Vandaag’s new hay-smoked country white looks something like a race car.
Over the past year, we’ve seen our bread options explode. No longer are there, say, just 15 readily recognizable varieties available, we now have dozens upon dozens of newly created or introduced oddball types of bread. And like pizza, burgers, and franks, bread is in the process of glamorization. The good news is that you’ll find loaves you love that you’ve never seen before. The downside is that bread can run as high as $9 or $10 per loaf.
Some of the bread selections at Landbrot
Roberta’s might have started the phenomenon a couple of years ago. They had a brick oven for making pizzas and someone said, “Why the hell don’t we use it to make bread, too?” And in the subsequent period, other restaurants realized that they could also, with a ball of dough and using equipment they already had, turn about 7 cents of ingredients into a $7 loaf. Fork in the Road loves loaves and found the new products worth it. Here are five memorable breads we’ve recently chomped down on.
1. Hay-Smoked Country White at Vandaag: This Northern European restaurant in the East Village only recently got into the bread business, via a window around the corner on East 5th Street. This bread has a fleecy crumb and a distinctive smoky flavor, so much so that you really can’t enjoy it with just some butter–you have to make it into a toasted-cheese or salami sandwich or some other construction that subordinates the smoke to other flavors. In that context, it’s spectacular, like some mutant barbecue.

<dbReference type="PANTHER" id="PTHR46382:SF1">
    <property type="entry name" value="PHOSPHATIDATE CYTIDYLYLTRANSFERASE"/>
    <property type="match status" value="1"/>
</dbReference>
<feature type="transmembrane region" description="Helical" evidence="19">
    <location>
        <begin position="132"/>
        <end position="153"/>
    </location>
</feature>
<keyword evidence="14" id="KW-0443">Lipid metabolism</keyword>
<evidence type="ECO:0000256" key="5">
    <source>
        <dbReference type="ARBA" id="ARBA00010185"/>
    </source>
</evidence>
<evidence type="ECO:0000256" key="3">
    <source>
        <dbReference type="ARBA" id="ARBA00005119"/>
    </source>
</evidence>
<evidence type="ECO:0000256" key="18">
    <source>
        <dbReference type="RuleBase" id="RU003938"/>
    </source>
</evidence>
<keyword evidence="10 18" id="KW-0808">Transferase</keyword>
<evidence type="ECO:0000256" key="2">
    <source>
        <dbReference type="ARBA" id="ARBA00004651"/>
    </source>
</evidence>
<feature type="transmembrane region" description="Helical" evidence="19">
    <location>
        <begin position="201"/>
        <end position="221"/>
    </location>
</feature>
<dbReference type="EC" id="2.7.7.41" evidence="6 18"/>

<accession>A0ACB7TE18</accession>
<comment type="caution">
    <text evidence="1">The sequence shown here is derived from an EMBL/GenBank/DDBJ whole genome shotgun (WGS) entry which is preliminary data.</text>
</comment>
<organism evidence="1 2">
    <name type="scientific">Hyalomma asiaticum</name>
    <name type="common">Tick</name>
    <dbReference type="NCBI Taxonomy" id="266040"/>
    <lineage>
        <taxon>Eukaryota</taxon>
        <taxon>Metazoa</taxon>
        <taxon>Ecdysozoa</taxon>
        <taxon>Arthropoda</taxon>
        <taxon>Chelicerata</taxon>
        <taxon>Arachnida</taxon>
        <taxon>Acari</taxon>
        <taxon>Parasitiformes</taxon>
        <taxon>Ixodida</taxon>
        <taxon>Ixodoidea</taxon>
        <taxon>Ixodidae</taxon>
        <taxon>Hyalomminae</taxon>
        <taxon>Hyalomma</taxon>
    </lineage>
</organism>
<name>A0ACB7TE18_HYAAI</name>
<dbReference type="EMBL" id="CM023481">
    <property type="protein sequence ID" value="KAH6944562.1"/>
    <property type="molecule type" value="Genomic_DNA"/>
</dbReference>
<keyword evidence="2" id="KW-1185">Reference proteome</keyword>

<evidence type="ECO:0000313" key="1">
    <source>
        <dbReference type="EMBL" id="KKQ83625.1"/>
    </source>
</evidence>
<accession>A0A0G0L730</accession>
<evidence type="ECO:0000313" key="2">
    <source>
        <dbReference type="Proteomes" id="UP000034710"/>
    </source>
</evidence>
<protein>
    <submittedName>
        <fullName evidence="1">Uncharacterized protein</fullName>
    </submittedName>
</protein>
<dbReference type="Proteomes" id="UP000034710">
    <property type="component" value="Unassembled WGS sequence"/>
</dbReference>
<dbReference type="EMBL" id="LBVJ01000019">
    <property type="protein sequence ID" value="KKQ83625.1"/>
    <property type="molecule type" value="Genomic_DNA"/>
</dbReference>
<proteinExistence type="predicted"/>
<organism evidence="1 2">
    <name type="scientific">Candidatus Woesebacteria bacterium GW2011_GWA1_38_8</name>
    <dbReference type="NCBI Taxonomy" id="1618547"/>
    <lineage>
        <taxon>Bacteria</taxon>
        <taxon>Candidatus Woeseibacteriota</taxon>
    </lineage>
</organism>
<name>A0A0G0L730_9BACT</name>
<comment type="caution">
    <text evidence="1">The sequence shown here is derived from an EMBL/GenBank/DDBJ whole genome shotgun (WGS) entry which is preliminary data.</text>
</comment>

2. Mushroom Ciabatta by Bread Alone: This Catskillian country bread maker is always experimenting with its loaves, and a recent appearance at Bread Alone’s Greenmarket stands has been this mushroom-laced bread, which makes excellent eating by itself, with a loamy flavor and almost damp texture. Might be especially good for savory French toast.
3. Multigrain Bread from Landbrot: This German bakery and wursthaus produces some astonishing breads, some said to be common in Deutschland, but almost unknown here. Although multigrain bread by itself is not infrequently seen here, this loaf ups the ante with seeds, all kinds of seeds. See if you can identify them all.
4. Pine Walnut-Cranberry from Vandaag: Perhaps Vandaag’s greatest success is this fruit-and-nut studded bread, grainy and slightly sweet. You’ll be hard pressed to keep a loaf in your kitchen for more than a day. We did, and found the bread stays fresh much longer than other loaves.
5. German Table Bread at Landbrot: When we think of table bread in this country–at least up until a few years ago–it was either country white or whole wheat, with rye being reserved for deli sandwiches and pumpernickel, when you could find it, for who knows what. Now we get a Teutonic take on table bread, a smooth bread made with rye flour, musky and sweet, with no seeds to be seen.
Some of the selections at Landbrot
Check out Fork in the Roads Our 10 Best Loaves of Bread from last year.
This article from the Village Voice Archive was posted on May 21, 2012